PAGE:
How to Get Your Baby to Sleep Through the Night: 7 Books Explain the Most Common Sleep Training Methodsby Lindsay Hutton
How well does your baby sleep? Whether he screams at bedtime, frequently wakes up, or doesn't like to nap, it may seem like a good night's sleep (for everyone!) is something only dreams are made of. If you think sleep training might be the answer but aren't sure where to start, you've come to the right place. From cry-it-out to tear-free approaches, this list of books outlines the most popular sleep-training techniques. Before starting any sleep training method, talk to your pediatrician about your child's sleep needs. Also, explore these products that can help babies sleep.
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Solve Your Child's Sleep Problems
By: Richard Ferber
Richard Ferber's "cry-it-out" method is one of the most well-known (and controversial) sleep training techniques today. Ferber has become so closely associated to it that it's often called "Ferberizing."
Ferber believes that a child can be taught to soothe himself to sleep when he is emotionally and physically ready, typically between 3 and 5 months of age. He recommends following the same bedtime routine every night, putting your child to bed while still awake, and leaving the room for a predetermined amount of time, even if your child is crying. The book explains a process by which you return to comfort your baby by patting him (not by picking him up), leave again for a longer period of time, and continue the process until your baby is asleep. This routine is known as "progressive waiting."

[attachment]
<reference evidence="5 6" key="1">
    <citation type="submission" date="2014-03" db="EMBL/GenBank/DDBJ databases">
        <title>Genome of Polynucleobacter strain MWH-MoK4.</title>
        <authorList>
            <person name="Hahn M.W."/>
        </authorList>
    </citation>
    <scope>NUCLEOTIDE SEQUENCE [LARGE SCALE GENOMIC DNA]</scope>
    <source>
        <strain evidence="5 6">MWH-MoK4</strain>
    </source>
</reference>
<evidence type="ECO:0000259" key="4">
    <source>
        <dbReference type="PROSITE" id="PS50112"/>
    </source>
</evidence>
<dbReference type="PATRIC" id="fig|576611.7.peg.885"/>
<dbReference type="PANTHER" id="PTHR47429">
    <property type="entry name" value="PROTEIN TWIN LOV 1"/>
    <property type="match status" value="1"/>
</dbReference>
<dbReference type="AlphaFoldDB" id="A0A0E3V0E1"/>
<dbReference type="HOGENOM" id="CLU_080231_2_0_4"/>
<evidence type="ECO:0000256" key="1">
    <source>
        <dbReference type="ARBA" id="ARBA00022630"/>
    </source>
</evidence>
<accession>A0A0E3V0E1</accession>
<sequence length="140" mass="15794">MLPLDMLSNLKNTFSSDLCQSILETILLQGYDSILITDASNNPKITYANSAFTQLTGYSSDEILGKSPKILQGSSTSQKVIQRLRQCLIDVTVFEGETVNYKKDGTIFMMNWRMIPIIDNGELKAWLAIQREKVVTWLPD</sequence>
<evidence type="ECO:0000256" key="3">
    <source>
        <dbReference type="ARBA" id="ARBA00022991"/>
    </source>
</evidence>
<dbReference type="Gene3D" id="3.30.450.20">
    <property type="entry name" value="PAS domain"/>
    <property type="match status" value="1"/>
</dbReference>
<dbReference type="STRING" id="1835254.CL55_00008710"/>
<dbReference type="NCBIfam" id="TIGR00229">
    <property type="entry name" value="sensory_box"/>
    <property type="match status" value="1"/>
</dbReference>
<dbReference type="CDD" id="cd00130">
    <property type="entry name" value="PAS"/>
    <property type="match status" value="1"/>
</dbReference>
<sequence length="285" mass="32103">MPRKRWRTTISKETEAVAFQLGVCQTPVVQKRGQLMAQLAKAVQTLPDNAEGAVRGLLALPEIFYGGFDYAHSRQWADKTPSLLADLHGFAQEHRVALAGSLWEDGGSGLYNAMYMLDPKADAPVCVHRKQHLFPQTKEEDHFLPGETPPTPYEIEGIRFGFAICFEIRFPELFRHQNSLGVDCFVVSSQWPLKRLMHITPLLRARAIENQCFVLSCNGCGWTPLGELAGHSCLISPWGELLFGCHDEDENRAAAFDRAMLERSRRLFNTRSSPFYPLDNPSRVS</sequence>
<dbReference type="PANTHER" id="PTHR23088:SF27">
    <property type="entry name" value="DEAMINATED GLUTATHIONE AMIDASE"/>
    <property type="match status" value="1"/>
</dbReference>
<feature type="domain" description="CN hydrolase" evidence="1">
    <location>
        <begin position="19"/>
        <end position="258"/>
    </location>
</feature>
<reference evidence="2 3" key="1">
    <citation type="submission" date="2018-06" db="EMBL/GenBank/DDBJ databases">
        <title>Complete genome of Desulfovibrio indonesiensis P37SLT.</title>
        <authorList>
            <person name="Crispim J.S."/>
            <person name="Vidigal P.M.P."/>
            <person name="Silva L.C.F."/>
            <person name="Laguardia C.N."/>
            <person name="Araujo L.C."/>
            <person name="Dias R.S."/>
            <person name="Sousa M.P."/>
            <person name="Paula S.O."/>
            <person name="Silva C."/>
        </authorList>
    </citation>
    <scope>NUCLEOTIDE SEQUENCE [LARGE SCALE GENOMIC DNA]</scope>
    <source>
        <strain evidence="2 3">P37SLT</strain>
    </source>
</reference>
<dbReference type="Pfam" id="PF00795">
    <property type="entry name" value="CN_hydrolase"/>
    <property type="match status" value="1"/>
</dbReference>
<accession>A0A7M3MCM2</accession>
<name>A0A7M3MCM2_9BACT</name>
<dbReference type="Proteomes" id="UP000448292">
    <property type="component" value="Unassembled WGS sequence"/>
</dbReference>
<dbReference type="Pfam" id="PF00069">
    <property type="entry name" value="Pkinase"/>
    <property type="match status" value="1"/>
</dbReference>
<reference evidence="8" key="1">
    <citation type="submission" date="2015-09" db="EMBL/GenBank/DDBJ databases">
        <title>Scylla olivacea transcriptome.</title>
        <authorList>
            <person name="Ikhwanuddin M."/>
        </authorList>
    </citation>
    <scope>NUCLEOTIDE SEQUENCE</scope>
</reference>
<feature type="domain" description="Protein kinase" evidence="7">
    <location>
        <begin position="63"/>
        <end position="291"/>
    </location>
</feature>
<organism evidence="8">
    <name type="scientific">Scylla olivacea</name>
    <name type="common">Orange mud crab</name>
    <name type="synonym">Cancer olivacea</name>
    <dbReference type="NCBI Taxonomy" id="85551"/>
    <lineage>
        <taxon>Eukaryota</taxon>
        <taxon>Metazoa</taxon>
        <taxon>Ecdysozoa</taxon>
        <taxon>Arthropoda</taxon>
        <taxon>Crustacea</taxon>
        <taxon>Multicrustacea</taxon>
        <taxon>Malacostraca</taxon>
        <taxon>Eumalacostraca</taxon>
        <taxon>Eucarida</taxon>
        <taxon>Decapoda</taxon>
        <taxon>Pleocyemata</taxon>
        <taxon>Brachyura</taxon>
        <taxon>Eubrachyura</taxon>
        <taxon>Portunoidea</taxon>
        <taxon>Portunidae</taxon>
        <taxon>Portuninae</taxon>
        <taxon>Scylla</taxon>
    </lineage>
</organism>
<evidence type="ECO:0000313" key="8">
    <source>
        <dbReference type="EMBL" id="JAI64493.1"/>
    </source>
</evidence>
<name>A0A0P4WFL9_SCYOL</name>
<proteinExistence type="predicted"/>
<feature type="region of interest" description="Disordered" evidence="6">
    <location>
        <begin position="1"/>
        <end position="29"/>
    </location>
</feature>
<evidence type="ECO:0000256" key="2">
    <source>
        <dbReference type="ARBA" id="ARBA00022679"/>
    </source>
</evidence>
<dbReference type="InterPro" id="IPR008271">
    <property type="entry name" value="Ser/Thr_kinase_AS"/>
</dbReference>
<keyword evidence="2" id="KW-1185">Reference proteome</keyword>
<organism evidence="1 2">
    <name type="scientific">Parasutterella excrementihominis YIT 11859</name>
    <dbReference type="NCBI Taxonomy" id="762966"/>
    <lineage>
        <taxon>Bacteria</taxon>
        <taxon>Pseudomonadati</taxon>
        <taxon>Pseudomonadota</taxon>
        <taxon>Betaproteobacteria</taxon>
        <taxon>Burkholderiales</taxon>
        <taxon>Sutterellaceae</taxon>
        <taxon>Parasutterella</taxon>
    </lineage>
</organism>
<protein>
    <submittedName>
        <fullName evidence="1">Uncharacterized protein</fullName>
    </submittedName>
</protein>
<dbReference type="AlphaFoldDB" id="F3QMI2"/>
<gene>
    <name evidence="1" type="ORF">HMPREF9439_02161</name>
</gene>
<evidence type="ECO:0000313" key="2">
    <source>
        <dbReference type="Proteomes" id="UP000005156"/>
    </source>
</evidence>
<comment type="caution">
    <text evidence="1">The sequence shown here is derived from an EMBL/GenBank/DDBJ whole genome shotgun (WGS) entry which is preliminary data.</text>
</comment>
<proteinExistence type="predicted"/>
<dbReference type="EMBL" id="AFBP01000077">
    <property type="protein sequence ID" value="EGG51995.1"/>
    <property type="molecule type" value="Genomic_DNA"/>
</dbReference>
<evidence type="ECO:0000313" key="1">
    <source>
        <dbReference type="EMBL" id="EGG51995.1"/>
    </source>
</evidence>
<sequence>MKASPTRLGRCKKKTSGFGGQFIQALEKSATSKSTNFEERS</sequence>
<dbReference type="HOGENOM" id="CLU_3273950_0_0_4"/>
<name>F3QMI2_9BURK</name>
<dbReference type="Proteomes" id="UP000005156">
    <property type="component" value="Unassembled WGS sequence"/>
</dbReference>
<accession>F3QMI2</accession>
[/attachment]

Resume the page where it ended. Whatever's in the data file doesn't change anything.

While many parents criticize this method for being too harsh, recent research suggests it is not harmful. Ferber believes your baby will learn to soothe himself to sleep within a few days to a week.